pink and light blue line drawings on a beige cover


Shoku kara Egaku Indo: Kingendaino Shakaihenyo to Aidentiti (Food, Social Change, and Identities in Modern India)


ISAKA Riho, YAMANE So (eds.)


400 pages, 127x188mm, hardcover




February, 2019



Published by


This book aims to examine the ways in which people in modern India choose what to eat, and to show how their choice of food reflects their different identities as well as the social, economic, and political conditions of their times. The authors of the ten chapters and six short essays included in this volume, who specialize in different disciplines, present insightful case studies to demonstrate how different individuals and social groups in modern India tried to define “their” food. These attempts sometimes led to serious disagreements and conflicts with other individuals and groups, suggesting the significant roles that food plays in defining people's identities and distinguishing between “us” and “them.” These case studies are based on a wide variety of sources, including cookbooks, memoirs, novels and short stories, and oral accounts collected in the authors' fieldworks. While analyzing the relationships between food and various social identities, this book further encourages us to reexamine and question the way we categorize food and eating habits.
The book’s introduction overviews recent works on food in modern India and provides basic information about the food consumption patterns of different social groups. It also examines some of the debates among the colonial elite on their own food habits, followed by an analysis of a concept of “Indian cuisine” that was constructed/reconstructed after independence. At the end of the introduction, there is also a brief discussion of the idea of “curry.”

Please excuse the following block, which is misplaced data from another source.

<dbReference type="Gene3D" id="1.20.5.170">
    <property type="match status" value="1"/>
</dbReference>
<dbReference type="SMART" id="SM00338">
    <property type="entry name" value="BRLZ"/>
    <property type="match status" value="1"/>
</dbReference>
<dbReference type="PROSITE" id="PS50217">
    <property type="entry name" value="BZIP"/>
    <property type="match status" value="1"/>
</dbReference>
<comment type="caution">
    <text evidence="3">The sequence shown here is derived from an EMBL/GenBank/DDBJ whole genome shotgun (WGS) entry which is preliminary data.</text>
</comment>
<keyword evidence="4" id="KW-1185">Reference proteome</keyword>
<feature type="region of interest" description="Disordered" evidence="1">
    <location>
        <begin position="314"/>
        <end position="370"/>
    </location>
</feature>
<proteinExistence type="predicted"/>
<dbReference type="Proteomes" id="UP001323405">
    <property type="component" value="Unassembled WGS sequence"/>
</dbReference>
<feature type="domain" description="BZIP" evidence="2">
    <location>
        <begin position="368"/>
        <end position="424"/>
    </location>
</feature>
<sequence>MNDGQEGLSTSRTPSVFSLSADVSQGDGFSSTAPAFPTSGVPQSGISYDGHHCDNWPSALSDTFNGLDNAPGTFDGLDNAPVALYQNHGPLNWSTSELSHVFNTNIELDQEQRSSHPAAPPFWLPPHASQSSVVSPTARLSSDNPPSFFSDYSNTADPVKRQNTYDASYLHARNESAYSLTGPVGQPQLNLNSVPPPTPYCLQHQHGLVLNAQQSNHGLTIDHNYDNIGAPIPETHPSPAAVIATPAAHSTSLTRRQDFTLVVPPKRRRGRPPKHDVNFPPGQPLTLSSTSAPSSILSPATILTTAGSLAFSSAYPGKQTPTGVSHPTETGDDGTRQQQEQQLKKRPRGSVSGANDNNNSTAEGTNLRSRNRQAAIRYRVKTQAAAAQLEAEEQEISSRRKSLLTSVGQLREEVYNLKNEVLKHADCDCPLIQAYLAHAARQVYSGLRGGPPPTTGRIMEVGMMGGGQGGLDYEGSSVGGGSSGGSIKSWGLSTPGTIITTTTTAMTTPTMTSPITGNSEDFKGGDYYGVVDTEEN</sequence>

The rest of the book is divided into three parts. Part I focuses on the attempts of individuals and social groups in colonial India, such as the Muslim literati, the British memsahibs, the Hindu middle class, and the Parsis, to redefine and reconstruct “their” cuisines and culinary practices under the influence of colonialism and nationalism. It also includes a chapter that narrates the story of a migrant who moved to Delhi from western Punjab at the time of the Partition and popularized tandoori chicken. Part II has two chapters, one of which analyzes a memoir written by a migrant who moved from South India to Britain, especially her descriptions of food. The other chapter focuses on short stories about women, food, and cooking, written by female authors in contemporary India. Both chapters show the complex identities of these writers and the social changes of their times through their descriptions of food. Part III in turn examines recent incidents and developments related to food and drink, such as the roles of food in regional and caste politics, the changing patterns of alcohol consumption among different social classes, and the debates on halal food. This part demonstrates the ways these incidents and developments are related to political, economic, and social changes in contemporary India, such as rapid economic growth, globalization, and the rise of Hindu nationalism.


(Written by ISAKA Riho, Associate Professor, Graduate School of Arts and Sciences / 2019)

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